State officials stalled a decision on whether Louisiana’s property insurer of last resort should borrow $100 million to help close an anticipated budget gap.
The Bond Commission, which includes lawmakers and statewide elected officials, didn’t take any action on the request from the board for the Louisiana Citizens Property Insurance Corp.
Gov. Bobby Jindal’s top financial adviser Kristy Nichols and Insurance Commissioner Jim Donelon disagree with the borrowing plan, saying Citizens has money available to cover its immediate costs.
Steve Cottrell, chief financial officer for Citizens, said he expects to have $180 million in revenue for the next year, but $250 million in expenses – and that’s without any hurricanes or other weather disasters that require hefty claims payments.
He said by June, the company will have less than $20 million cash on hand.
“If the wind blew one night, we wouldn’t be able to pay the claims,” Cottrell told the Bond Commission. “If we were a private insurance company, we would be insolvent right now.”
Citizens provides property insurance mostly to coastal Louisiana homeowners and businesses that can’t get insurance through the private market.
The $100 million in borrowing would be done by selling bonds to investors for upfront cash. But the debt would be paid off through assessments on anyone with property insurance on the private market. It also could cost the state, because the assessment can be claimed as a state tax rebate.
Nichols, the governor’s commissioner of administration and a Bond Commission member, said the bond sale would be bad for property owners and would divert tax dollars from critical needs like education and health care.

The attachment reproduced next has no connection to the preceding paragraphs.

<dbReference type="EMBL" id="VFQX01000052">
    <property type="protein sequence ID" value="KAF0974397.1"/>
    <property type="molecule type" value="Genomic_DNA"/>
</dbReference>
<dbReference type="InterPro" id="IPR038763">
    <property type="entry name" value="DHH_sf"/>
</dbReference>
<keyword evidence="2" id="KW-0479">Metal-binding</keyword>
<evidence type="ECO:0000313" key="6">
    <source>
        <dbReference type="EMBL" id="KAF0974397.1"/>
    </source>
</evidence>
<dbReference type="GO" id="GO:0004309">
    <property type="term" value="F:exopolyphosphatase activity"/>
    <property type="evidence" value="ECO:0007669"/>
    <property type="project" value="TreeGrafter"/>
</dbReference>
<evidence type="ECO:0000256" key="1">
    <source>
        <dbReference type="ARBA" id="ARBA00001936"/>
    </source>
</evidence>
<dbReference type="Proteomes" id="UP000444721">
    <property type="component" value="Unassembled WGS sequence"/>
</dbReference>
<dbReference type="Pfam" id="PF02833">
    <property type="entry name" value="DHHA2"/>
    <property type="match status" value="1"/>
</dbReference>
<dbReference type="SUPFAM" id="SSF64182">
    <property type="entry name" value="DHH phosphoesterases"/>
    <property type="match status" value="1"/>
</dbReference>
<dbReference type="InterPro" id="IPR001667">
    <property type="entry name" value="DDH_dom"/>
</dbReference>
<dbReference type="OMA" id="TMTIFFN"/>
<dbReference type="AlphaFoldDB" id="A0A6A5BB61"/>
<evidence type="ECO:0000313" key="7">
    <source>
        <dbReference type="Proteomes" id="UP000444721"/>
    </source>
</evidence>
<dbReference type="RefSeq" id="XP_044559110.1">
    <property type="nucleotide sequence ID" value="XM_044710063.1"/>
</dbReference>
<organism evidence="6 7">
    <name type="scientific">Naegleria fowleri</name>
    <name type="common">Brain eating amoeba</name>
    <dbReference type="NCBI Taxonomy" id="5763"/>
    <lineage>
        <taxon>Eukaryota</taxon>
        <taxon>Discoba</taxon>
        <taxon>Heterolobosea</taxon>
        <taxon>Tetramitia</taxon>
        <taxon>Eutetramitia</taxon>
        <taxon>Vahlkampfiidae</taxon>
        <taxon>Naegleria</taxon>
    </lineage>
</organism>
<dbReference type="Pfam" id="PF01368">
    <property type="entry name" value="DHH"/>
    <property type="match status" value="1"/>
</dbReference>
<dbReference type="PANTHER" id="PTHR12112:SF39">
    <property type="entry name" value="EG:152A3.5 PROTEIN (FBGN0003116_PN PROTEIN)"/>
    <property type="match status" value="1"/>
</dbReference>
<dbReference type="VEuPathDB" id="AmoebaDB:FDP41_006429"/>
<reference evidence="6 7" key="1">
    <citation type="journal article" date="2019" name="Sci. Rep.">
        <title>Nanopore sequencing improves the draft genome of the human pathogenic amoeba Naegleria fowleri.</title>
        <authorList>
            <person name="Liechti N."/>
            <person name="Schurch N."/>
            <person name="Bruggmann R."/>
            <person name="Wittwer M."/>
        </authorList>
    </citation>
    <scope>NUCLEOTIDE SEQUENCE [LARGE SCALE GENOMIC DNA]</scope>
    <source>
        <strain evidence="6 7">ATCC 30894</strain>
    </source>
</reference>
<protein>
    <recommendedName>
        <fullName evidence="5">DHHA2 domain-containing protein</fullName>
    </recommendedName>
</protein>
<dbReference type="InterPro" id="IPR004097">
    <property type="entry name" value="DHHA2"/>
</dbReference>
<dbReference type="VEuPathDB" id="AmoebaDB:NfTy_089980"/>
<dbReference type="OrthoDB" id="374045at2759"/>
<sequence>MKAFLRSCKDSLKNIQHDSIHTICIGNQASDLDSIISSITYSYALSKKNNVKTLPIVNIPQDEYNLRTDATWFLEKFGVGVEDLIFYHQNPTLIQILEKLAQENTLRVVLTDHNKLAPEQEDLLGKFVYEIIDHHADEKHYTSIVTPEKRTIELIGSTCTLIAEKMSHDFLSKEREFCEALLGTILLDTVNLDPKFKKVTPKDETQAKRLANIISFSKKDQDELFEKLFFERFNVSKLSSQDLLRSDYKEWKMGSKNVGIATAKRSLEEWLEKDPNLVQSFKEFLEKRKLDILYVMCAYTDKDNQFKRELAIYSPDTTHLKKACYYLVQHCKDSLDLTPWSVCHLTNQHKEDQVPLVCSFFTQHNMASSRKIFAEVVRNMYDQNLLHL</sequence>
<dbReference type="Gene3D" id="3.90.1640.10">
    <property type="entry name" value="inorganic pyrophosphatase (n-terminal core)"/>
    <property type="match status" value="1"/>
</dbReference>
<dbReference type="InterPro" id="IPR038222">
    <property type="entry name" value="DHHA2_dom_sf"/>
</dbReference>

She said Citizens can access a line of credit it has available from the bank.
“Clearly you have enough cash reserves with the line of credit to meet your obligations,” Nichols said.
Cottrell said while the line is enough to meet immediate obligations, it wasn’t designed to be a short-term borrowing option. Plus, it would need to be repaid later, so accessing it wouldn’t improve the long-term financial status of the company, said Richard Robertson, CEO of Citizens.
Robertson asked the Bond Commission for an up or down vote on the idea.
But Treasurer John Kennedy, chairman of the panel, and Senate President John Alario asked Citizens officials to go back and look at other options – even though Cottrell said he couldn’t think of any other options.
The commission then abruptly adjourned without taking a vote on the $100 million borrowing plan.
Citizens’ shortfall stems from covering claims for Hurricane Isaac and a hail storm earlier this year and for settling class-action lawsuits for improper handling of past claims from hurricanes Katrina and Rita in 2005.
Besides a bond sale, another option available to Citizens includes charging an assessment on private insurance companies around the state for each property policy. The insurers would pass that cost on to customers through a surcharge, all of it charged in one year instead of over years like the bond repayment.
The direct assessment wouldn’t need approval from Bond Commission, but Citizens’ board of directors has said they don’t want to levy such a hefty charge on homeowners and businesses.